Alhurra in the news includes its program about women and its Iraqi editor-in-chief.

Posted: 19 Apr 2010   Print   Send a link
New American Media, 15 Apr 2010, Jalal Ghazi: "If you are a single mother, or a victim of rape or domestic violence, chances are you will not show up on Arab television. Those topics are taboo even for channels like Al-Jazeera Arabic, except for occasional segments. Perhaps these problems pale in comparison to the war in Iraq or the Israeli-Palestinian conflict. Or perhaps the media shy away from controversial topics that could show Arab society in a bad light. But now some of the remarkable women who are challenging these taboos have found a new forum. Ironically, it is Alhurra (The Free One), the U.S. Congress-financed television channel that is giving these women a chance to tell their stories on the air in an hour-long weekly program called Musawat (Equality). ... Some Arabs are skeptical of Alhurra, saying it airs 'American propaganda.' But others question whether it is fair to taint everything produced by Alhurra as untrustworthy just because of its funding. Instead it might be instructive to see if other Arab television stations will follow up on Alhurra’s initiative in getting shows like Musawat on the air."
NRC Handelsblad (Rotterdam), 16 Apr 2010, Bram Vermeulen: Fallah al-Dahabi, the Iraqi editor-in-chief of Alhurra TV, "and his station were supposed to become the face of freedom and democracy in the Arab world after the fall of Saddam Hussein in 2003. Alhurra, 'the Free One', had to become a station where everything could be said, 24 hours a day, seven days a week, without commercial interruptions. The US government set it up in 2004 and has since invested 500 million dollars of taxpayers' money. It hoped to create the Arab equivalent of Radio Free Europe, the anti-communist station that broadcast information across the Iron Curtain during the Cold War. But Alhurra has proved no match for giants like Al-Jazeera and Al-Arabiya. Less than 2 percent of viewers watch it occasionally. Most deem it too pro-Western, too biased and unreliable. In Iraq, the channel and its chief editor have become targets for blind hatred." -- A January 2010 performance update for Radio Sawa and Alhurra, available at the BBG website, show a 60% weekly reach for Alhurra in Iraq. This is partly due to Alhurra's access to terrestrial transmitters in Iraq, an asset it does not enjoy in other Arab countries. And there is, at least in Iraq, an Arab equivalent of Radio Free Europe. It's Radio Free Iraq, operated by Radio Free Europe/Radio Liberty in Prague., 16 Apr 2010, Mona Sarkis: "France 24 is not alone in its [Arabic language] expansion plans. Similar efforts can be seen at the Arabic language stations of the BBC and Deutsche Welle. The Europeans are simply following a trend that began with the American invasion of Iraq. In 2004, the Bush administration launched 'al-Hurra' (The Free), an Arabic-language American television station. Just previous to this, the Iranians financed the start of the Arabic language broadcaster 'al-Alam' (The World). In 2007, the Russians began their own service, followed by the Chinese in 2009."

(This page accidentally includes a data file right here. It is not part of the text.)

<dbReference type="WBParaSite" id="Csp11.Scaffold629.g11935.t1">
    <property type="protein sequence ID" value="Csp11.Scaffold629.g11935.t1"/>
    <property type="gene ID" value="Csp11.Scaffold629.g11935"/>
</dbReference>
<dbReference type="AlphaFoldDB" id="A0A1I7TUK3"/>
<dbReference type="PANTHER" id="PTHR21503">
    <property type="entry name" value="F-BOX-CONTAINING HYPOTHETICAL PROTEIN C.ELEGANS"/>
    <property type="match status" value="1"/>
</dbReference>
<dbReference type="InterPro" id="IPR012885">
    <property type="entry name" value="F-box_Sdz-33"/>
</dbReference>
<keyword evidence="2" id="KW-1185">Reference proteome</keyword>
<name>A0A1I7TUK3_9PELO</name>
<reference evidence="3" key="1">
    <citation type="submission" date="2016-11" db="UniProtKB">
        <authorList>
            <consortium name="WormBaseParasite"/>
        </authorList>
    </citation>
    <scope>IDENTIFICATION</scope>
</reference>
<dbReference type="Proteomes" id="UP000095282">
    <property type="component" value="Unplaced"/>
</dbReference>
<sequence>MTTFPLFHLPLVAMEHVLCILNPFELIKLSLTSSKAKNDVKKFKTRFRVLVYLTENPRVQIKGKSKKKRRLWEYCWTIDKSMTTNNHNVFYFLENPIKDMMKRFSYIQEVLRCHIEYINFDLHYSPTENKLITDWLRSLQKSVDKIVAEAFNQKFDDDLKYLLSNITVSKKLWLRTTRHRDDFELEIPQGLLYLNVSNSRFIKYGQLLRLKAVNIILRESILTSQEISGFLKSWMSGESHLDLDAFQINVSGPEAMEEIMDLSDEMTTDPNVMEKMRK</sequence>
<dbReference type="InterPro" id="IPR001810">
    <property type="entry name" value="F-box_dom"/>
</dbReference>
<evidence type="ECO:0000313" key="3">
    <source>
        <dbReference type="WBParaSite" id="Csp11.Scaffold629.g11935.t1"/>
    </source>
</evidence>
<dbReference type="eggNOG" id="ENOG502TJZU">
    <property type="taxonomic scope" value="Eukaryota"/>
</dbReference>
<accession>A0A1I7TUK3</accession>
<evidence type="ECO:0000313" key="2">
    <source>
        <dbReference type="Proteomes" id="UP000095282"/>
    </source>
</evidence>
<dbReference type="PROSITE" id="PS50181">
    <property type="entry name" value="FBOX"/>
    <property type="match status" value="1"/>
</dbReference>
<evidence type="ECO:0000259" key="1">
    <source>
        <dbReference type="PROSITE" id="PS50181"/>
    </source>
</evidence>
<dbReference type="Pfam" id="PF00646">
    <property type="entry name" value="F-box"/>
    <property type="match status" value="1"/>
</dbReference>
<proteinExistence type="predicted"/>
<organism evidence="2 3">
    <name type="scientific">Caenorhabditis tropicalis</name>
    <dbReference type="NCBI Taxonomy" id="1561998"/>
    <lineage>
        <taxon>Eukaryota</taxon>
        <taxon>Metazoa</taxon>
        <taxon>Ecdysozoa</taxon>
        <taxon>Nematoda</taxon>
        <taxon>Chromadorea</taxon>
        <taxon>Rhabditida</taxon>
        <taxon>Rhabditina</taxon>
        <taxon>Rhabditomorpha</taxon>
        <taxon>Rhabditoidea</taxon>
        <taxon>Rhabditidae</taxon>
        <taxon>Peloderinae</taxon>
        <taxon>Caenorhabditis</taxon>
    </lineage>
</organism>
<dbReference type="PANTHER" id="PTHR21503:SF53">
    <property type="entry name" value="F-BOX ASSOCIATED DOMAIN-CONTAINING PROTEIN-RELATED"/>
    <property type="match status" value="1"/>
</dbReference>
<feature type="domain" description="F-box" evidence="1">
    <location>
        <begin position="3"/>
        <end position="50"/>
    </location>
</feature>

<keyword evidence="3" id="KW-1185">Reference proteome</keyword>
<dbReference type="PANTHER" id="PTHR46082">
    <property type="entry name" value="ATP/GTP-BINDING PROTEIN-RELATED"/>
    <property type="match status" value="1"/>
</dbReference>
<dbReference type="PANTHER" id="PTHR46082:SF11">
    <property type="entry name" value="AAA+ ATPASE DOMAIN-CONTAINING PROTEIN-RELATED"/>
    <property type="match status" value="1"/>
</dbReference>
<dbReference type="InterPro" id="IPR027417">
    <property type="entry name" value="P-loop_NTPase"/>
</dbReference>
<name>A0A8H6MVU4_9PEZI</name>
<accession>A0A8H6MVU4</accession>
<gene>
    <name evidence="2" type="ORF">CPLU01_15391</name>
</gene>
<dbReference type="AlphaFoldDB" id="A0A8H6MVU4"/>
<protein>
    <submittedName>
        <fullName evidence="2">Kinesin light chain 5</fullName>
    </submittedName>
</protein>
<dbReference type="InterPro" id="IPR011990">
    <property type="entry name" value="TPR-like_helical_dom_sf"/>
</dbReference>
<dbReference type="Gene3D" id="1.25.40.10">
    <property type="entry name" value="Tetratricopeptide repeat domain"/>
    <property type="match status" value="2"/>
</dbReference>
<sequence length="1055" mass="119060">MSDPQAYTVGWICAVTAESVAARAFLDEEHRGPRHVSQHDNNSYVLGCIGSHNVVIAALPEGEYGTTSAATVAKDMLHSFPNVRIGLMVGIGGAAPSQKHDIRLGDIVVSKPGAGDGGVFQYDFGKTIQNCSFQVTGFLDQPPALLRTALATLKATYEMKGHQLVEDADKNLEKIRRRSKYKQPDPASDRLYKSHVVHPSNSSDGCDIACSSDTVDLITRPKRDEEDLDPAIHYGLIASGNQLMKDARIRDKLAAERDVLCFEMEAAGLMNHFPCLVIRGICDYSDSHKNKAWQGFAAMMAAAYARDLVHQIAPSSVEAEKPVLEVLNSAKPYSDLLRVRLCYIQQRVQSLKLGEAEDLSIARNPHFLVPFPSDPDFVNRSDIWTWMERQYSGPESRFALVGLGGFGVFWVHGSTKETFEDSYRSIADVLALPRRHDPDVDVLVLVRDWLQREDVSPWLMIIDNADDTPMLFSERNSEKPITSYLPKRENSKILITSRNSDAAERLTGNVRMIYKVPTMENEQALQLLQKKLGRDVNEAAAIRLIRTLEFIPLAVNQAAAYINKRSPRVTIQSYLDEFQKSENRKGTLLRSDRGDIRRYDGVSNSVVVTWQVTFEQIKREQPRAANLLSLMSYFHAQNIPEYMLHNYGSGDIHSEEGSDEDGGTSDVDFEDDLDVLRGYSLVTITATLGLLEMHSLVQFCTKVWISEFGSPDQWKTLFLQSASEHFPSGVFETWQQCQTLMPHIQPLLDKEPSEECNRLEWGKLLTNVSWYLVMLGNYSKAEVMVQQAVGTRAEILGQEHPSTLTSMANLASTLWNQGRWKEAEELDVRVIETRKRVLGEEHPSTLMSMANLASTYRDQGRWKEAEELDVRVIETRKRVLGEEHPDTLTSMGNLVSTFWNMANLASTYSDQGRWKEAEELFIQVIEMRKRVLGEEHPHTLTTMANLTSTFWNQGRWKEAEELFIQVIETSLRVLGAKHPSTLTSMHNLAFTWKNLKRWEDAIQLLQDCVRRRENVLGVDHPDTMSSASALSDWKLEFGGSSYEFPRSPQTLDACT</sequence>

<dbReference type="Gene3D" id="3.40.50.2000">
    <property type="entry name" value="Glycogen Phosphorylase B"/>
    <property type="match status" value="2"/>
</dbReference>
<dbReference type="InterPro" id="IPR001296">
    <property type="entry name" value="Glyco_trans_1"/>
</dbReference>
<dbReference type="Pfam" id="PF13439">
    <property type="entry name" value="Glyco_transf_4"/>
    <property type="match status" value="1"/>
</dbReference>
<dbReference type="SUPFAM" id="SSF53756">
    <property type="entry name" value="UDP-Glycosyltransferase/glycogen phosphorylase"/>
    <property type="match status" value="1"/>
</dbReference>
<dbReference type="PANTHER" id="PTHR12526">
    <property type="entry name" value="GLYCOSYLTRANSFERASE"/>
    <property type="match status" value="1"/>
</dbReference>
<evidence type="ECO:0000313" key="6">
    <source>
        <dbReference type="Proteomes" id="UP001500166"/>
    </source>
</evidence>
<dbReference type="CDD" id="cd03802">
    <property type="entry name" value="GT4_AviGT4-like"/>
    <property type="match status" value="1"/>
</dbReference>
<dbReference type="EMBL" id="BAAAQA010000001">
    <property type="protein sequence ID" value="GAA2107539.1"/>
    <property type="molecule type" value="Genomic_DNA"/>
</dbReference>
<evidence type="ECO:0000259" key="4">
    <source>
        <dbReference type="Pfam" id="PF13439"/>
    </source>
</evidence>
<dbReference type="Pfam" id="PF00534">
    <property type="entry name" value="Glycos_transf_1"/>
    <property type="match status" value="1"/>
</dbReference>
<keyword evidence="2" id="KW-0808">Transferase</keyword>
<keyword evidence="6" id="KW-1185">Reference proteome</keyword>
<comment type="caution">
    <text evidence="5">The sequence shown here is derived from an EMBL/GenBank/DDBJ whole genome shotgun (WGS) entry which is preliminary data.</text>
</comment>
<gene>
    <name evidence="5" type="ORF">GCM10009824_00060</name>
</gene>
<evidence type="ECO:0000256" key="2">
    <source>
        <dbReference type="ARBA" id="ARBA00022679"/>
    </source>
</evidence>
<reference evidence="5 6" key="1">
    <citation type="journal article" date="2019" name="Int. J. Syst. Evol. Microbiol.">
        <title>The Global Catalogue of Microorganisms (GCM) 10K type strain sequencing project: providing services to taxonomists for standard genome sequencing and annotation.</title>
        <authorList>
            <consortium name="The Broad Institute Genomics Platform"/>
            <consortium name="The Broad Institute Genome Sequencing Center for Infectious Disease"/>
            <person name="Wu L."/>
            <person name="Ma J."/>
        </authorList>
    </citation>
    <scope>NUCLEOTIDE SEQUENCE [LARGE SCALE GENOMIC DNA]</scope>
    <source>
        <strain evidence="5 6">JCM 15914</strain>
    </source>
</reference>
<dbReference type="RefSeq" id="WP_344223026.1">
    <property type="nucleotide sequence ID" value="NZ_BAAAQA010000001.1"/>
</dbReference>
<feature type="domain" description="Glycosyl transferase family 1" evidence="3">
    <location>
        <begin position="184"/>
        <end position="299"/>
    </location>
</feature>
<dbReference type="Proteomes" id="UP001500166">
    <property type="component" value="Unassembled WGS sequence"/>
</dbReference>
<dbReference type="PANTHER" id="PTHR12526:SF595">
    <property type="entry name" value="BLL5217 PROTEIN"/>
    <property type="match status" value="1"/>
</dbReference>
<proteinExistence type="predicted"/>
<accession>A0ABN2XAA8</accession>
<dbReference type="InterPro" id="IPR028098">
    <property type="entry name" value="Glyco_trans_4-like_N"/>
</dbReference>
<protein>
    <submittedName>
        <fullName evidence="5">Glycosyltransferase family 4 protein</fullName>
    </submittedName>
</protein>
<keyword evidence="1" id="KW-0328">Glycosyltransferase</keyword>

Reuters, 16 Apr 2010: "'I had wished that the (next) government would be formed on the basis of a political majority, leaving behind the quota-based system, but it seems that idea is still premature,' [Iraqi prime minister Nuri al-] Maliki told the U.S.-funded al-Hurra television network." -- AP, 17 Apr 2010: "Al-Maliki tells the U.S.-funded Alhurra TV station in an interview aired Friday that Allawi's Iraqiya list had the most Sunni support and so must "be partners in forming the government."